A New Zealand company owned by multi-billionaire America’s Cup arch-rival Larry Ellison, and which has Rich Lister yachtsman Russell Coutts on the board, is getting more taxpayer funding.
Warkworth-based Core Builders Composites, formerly known as Oracle Racing, has successfully negotiated a two-year extension to its Callaghan Innovation research and development grant. It got $1.5 million of government funding in 2016 and almost $1 million in 2017.
Core Composites is 100 percent-owned by US-based Oracle Racing Inc, which in turn is owned by a Larry Ellison trust. Ellison, who co-founded and chairs technology giant Oracle Corp, is number 10 on Forbes’ top 20 billionaires of 2018 list, worth $US58.5 billion.
By contrast, Coutts is worth a paltry $65 million, according to NBR’s Rich List. He became a Core Composites director early last month.
Core Composite’s raison d’etre over the years has been to help make boats for Ellison/Oracle yacht races – particularly for America’s Cup campaigns.
Its only business, according to its 2009 annual report, was “assisting its parent company in challenging for the America’s Cup”. Oracle Team USA won the 2010 race series and then caused widespread despair in New Zealand by coming from seven points down in the 2013 cup to beat Team NZ.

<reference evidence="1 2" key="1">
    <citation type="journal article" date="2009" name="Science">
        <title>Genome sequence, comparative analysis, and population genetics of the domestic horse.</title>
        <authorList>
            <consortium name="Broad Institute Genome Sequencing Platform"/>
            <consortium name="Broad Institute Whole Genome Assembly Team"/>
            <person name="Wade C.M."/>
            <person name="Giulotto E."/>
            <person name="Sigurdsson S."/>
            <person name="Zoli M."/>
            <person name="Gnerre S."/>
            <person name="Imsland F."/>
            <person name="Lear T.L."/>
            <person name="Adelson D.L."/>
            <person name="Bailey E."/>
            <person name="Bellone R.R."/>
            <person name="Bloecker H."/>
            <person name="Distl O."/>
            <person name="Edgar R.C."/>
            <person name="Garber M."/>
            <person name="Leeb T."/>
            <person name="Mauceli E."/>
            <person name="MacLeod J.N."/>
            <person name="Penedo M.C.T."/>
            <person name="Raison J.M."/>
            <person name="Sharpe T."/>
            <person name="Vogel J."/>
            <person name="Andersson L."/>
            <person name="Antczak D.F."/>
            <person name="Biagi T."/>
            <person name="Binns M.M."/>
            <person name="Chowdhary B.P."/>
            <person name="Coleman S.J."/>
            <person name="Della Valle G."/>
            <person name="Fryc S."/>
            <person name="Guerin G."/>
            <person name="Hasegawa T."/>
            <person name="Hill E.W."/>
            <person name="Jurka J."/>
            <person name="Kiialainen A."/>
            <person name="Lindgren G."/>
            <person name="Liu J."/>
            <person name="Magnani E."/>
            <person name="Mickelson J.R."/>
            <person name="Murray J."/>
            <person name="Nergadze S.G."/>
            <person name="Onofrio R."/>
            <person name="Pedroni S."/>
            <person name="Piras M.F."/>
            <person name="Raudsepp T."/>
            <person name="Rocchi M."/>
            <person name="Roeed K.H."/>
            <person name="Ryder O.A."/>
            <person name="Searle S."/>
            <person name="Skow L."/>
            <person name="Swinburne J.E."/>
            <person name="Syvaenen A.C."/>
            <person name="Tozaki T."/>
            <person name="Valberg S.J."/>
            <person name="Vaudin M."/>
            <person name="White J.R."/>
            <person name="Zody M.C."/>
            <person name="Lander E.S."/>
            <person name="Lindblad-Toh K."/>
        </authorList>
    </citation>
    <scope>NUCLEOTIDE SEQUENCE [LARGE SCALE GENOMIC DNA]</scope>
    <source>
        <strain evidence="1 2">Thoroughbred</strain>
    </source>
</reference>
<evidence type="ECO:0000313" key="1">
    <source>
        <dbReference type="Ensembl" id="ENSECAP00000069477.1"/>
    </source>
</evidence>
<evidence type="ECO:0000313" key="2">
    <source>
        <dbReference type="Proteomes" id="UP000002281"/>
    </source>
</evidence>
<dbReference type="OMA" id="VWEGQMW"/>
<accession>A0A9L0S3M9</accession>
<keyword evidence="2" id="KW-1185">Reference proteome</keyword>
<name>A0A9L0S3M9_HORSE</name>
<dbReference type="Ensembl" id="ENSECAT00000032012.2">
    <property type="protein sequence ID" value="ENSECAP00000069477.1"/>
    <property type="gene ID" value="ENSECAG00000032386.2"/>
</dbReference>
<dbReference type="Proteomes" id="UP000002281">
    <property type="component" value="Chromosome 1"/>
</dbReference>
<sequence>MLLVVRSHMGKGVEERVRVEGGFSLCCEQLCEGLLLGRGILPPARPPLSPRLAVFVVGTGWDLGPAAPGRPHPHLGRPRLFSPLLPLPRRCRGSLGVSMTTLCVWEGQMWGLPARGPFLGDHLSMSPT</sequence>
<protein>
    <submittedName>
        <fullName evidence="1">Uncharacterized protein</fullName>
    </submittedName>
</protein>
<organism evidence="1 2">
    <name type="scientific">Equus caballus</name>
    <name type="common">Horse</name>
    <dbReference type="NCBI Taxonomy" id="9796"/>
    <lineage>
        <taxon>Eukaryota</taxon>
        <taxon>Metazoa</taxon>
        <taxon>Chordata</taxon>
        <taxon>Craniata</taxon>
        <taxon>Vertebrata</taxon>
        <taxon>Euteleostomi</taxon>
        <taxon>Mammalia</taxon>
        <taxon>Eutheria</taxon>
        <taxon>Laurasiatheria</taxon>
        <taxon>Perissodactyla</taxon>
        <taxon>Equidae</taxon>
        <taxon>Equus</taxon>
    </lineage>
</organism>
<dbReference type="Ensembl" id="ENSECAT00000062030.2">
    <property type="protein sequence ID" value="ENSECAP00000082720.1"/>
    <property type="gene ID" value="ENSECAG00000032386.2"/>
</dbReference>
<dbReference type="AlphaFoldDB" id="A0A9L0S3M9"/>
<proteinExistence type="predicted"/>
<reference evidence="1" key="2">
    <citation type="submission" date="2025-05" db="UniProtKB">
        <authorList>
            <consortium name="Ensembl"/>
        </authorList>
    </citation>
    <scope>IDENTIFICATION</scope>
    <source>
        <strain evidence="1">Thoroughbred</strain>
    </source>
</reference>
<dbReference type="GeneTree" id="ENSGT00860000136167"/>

However, Ellison, Coutts and their boat lost to New Zealand last year in Bermuda. And Coutts, who is Oracle Team USA chief executive but led Team NZ to two America’s Cup victories in the past, said they wouldn’t have a boat in the 2021 series in Auckland.
In 2014, Core received a three-year Callaghan Innovation Growth Grant, allowing it to claim a portion of its R&D expenditure – normally between 20 and 40 percent. Its 2017 annual accounts show these taxpayer-funded grants were worth $2.5 million in the two years 2016-2017. Callaghan has now extended the grant to June 2019.
Core didn’t reply by publication deadline to BusinessDesk’s request to talk about what it will do with the next tranche of Callaghan R&D money. However, in 2015 it said it was diversifying into composite materials and tooling – beyond racing yachts. Its website mentions prototypes for the Auckland harbour bridge SkyPath clip-on as an example, but accepts the America’s Cup is “never far from our minds”.
Previously vocal Labour Party critics of the grants are staying mum on the issue. Asked in 2015 about taxpayer funding being used to help an offshore-based America’s Cup rival, Labour’s then sports and recreation spokesman Trevor Mallard said Kiwis would be “horrified” to know they were backing Oracle and Larry Ellison.
Now speaker in the Labour-led government, Mallard wasn’t commenting on why his government was continuing to fund Core Builders Composites. And his colleague, sports and recreation minister Grant Robertson – also finance minister – didn’t respond to BusinessDesk either. Callaghan Innovation didn’t respond by publication deadline.
Meanwhile, it’s all go for the 36th America’s Cup in Auckland, with the Environment Court yesterday granting resource consent for the bases and associated infrastructure and activities.